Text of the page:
His grueling work schedule on the San Joaquin River was interrupted for a short time when at the end of July 1858, he recorded in his journal: "Chips was married." Another messenger, Richard M. Hall, substituted for him on two riverboat trips so that he could get married. At the San Francisco home of friend and businessman Joseph S. Bacon, "Pilsbury (Chips) Hodgkins united with Miss Louisa G. Shattuck who forsook her home in the East, family, and friends of childhood, and came across the stormy seas" to unite with him. The first of his three sons was born in 1859.
In 1877, he left the steamship life and worked at the San Francisco office until December 1891, when illness overtook him. Confined to his home, Chips died in September of 1892 at the age of 67.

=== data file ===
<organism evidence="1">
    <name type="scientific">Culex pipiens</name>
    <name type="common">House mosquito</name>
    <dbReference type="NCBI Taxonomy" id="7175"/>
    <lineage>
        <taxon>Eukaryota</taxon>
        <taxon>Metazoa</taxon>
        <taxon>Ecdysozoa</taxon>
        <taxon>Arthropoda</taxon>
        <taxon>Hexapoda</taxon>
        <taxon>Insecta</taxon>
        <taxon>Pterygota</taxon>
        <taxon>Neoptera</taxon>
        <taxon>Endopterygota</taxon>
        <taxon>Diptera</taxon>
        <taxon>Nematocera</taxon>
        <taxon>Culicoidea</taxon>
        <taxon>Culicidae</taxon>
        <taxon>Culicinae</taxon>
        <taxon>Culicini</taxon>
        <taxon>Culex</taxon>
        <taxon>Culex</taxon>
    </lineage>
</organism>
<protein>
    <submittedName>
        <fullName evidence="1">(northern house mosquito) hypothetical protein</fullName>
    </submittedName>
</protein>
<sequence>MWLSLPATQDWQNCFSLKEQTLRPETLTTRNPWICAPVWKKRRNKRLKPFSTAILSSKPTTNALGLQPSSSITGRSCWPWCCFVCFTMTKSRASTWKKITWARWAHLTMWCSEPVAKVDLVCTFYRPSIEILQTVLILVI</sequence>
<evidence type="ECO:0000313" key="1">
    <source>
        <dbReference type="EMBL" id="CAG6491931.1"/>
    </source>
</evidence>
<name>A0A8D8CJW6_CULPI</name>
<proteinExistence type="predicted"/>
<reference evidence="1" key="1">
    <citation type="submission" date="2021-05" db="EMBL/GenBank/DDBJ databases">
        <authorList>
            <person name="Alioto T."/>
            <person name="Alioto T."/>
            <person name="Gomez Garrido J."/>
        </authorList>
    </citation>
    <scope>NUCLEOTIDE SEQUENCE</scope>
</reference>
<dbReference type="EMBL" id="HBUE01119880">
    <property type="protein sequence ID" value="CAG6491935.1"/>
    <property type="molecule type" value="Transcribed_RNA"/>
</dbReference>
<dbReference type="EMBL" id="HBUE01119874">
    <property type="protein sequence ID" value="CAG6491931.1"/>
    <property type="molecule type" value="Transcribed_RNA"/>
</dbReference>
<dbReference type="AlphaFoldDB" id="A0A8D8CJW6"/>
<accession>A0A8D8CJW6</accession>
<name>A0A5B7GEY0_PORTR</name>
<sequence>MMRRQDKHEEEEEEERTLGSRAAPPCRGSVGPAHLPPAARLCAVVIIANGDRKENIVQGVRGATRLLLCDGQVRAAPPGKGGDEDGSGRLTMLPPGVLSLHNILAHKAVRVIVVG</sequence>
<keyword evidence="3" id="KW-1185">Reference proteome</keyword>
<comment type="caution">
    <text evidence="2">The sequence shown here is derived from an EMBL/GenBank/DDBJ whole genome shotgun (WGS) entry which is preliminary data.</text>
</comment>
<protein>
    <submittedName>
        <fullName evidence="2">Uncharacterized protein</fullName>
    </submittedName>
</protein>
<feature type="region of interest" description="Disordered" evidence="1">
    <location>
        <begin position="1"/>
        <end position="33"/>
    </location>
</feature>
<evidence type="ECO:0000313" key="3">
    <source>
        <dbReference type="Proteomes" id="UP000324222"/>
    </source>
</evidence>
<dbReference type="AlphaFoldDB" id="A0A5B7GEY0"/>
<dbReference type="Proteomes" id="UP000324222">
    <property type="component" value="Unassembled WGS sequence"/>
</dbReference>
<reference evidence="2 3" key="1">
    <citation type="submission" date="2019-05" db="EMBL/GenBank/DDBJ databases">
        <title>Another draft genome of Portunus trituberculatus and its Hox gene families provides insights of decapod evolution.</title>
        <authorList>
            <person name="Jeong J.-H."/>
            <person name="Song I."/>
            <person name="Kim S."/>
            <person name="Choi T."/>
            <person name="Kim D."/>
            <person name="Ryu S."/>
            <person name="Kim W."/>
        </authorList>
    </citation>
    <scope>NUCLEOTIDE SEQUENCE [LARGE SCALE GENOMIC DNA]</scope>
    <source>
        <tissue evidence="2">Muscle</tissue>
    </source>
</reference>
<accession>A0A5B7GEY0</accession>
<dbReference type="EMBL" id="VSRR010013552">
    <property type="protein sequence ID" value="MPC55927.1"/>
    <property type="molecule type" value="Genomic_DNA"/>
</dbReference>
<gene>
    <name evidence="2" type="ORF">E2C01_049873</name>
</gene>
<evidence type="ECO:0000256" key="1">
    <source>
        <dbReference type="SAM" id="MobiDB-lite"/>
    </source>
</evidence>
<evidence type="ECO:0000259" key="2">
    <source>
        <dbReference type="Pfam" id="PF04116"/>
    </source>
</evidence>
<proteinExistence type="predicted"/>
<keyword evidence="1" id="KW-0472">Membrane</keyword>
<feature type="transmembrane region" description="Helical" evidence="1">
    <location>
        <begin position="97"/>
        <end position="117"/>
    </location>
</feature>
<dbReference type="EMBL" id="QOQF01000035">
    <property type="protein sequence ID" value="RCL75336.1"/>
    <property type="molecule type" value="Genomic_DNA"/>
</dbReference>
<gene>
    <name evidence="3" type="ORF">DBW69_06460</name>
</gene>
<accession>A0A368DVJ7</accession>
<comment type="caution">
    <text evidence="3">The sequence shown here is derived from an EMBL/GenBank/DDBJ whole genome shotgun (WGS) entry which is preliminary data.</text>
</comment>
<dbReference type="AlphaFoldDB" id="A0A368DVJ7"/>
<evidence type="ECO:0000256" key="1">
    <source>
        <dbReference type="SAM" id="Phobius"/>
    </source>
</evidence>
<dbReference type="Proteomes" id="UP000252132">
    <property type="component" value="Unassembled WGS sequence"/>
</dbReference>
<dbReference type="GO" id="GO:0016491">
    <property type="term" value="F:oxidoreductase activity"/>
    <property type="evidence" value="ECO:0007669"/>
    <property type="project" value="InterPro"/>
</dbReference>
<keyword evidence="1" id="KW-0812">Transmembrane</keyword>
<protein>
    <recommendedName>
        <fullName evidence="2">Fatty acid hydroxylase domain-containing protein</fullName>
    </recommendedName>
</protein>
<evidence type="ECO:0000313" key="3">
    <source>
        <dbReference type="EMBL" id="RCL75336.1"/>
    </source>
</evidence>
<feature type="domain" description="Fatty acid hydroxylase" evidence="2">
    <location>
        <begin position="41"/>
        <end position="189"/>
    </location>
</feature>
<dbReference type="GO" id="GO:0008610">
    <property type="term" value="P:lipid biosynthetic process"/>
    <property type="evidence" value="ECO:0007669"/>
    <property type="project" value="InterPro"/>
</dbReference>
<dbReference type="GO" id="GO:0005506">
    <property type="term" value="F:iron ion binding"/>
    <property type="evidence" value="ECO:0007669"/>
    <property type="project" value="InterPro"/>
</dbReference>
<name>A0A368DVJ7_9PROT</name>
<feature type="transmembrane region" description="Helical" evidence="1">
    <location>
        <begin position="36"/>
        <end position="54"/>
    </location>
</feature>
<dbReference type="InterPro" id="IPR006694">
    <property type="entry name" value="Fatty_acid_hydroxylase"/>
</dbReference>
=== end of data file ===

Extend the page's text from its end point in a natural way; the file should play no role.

Mr. Hodgkins was born in Nobleboro, Maine. In 1848 left for California, working his passage as carpenter on ship, York (Pacific Company). Landing in San Francisco, headed for diggings. Worked variety of sites-Jamestown, Jackass Gulch, etc. In 1851, in addition to mining, went to work as expressman for Reynold's Express. Sold mining business in 1853 and concentrated on express business. From 1857 to 1870 worked for Wells Fargo on steamer going between Stockton and San Francisco, 1870-1877 worked between San Francisco and San Diego, 1877-1886 was in charge of Company's steamer dept. and from 1886-1891 was in charge of Collection Dept. Had made his home in Stockton.
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